If a new real estate crisis is really happening, these are precisely the kinds of numbers that we would expect to see. If you still need some more convincing, here are even more distressing numbers from the California real estate market that Mish Shedlock recently shared…
- The California housing market posted its largest year-over-year sales decline since March 2014 and remained below the 400,000-level sales benchmark for the second consecutive month in September, indicating that the market is slowing as many potential buyers put their homeownership plans on hold.
- Existing, single-family home sales totaled 382,550 in September on a seasonally adjusted annualized rate, down 4.3 percent from August and down 12.4 percent from September 2017.
- September’s statewide median home price was $578,850, down 2.9 percent from August but up 4.2 percent from September 2017.
- Statewide active listings rose for the sixth consecutive month, increasing 20.4 percent from the previous year.
- Inventory reached the highest level in 31 months, with the Unsold Inventory Index reaching 4.2 months in September.
- September year-to-date sales were down 3.3 percent.
Of course a similar thing is happening on the east coast as well. At this point, things have cooled off so much in New York City that it is being called “a buyer’s market”…
New York City’s pricey real estate has become a “buyers market,” new data suggests, characterized by lowball offers and a rise in the number of properties staying on the market for longer.
The latest figures from Warburg Realty show that among higher-priced homes, New York City is in the throes of a “major shift” that reflects a cooling market, the likes of which hasn’t been seen in almost a decade.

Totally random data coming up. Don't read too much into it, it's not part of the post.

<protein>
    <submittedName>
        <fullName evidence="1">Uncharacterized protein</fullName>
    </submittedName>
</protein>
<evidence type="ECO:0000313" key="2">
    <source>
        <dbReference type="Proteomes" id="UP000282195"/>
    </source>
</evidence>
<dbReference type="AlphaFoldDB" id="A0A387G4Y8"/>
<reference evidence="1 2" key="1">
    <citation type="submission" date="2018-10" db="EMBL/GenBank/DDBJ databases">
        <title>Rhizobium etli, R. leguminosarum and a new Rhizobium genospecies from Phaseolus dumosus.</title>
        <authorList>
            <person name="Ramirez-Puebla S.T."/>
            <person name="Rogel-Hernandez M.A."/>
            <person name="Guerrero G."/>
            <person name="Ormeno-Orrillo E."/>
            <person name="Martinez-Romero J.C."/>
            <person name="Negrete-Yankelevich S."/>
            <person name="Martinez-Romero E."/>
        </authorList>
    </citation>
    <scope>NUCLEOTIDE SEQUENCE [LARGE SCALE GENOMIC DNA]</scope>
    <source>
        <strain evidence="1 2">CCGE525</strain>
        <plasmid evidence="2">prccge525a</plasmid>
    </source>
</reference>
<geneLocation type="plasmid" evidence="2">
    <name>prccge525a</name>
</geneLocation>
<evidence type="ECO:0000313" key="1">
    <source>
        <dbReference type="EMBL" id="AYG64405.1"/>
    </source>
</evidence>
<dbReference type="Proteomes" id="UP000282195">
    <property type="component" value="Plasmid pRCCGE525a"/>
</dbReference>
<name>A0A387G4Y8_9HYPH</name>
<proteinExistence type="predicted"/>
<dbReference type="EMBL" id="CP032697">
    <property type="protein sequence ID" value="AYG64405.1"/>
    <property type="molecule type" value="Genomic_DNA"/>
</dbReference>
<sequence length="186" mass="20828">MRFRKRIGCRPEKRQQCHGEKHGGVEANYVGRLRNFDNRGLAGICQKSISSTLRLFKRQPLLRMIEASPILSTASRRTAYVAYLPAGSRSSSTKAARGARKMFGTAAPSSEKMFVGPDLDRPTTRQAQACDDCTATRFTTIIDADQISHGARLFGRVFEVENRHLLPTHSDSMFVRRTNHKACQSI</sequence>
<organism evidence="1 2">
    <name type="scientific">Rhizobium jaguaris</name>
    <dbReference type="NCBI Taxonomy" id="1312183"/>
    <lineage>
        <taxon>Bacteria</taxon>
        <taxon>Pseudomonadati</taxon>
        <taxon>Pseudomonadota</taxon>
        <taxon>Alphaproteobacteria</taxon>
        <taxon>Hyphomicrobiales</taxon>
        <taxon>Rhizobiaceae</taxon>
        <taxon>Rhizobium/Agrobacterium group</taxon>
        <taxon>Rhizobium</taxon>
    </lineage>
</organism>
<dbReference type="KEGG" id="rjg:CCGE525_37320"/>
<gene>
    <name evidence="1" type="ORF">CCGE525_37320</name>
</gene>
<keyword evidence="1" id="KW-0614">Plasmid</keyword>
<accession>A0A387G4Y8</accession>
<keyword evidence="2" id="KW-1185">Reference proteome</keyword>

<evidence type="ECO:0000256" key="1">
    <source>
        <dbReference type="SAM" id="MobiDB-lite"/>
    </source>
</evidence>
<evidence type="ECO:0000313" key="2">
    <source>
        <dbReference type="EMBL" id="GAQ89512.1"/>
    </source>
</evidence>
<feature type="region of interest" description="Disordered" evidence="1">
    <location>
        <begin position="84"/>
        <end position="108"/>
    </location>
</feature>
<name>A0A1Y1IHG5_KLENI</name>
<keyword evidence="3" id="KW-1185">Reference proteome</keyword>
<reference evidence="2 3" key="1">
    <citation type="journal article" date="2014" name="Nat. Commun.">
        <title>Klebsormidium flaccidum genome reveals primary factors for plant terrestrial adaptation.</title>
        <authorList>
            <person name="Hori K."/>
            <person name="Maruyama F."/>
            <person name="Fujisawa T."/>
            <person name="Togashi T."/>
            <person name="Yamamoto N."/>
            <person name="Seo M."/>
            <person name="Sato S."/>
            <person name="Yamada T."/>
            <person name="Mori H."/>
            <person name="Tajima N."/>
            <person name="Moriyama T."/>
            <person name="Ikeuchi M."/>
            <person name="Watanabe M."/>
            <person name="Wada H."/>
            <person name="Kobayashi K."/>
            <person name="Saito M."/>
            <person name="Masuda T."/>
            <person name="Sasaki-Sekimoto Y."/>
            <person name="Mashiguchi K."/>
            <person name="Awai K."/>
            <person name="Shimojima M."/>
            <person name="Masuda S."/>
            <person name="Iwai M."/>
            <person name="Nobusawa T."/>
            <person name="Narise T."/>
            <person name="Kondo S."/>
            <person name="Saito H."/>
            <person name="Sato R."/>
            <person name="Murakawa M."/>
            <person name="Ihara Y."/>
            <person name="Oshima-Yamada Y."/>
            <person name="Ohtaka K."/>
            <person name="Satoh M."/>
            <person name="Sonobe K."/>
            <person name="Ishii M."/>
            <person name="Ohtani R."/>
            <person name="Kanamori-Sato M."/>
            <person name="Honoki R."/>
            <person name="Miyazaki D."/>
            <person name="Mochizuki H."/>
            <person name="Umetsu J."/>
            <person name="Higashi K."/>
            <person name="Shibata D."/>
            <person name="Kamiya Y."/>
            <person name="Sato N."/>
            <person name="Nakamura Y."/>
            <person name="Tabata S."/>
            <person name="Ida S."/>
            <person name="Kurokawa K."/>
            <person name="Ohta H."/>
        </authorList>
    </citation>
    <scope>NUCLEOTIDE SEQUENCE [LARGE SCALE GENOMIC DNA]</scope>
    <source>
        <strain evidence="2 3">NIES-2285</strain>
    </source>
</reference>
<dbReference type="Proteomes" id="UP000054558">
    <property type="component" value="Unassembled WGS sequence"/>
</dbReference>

“Offers 20 percent and 25 percent below asking prices began to flow in, a phenomenon last seen in 2009,” wrote Warburg Realty founder and CEO Frederick W. Peters in the report, which surveys real estate conditions around the city.
In the final analysis, it is no mystery how we got to this point.
During the Obama era, the Federal Reserve pushed interest rates all the way to the floor for years, and this caused “Housing Bubble 2” to become even larger than the original housing bubble.
Now the Federal Reserve has been aggressively raising interest rates, and this is now busting the bubble that they created in the first place.
So if you want to blame someone for this mess, blame the Federal Reserve. The Federal Reserve has created huge “booms” and “busts” ever since it was created in 1913, and hopefully the American people will be outraged enough following this next “bust” to start calling for real change.
I have been calling for the abolition of the Federal Reserve for years, and there are many others out there that also want to return to a free market financial system.
History has shown that free markets work exceedingly well once you take the shackles off, and as a nation we desperately need to return to the values and principles that this nation was founded upon.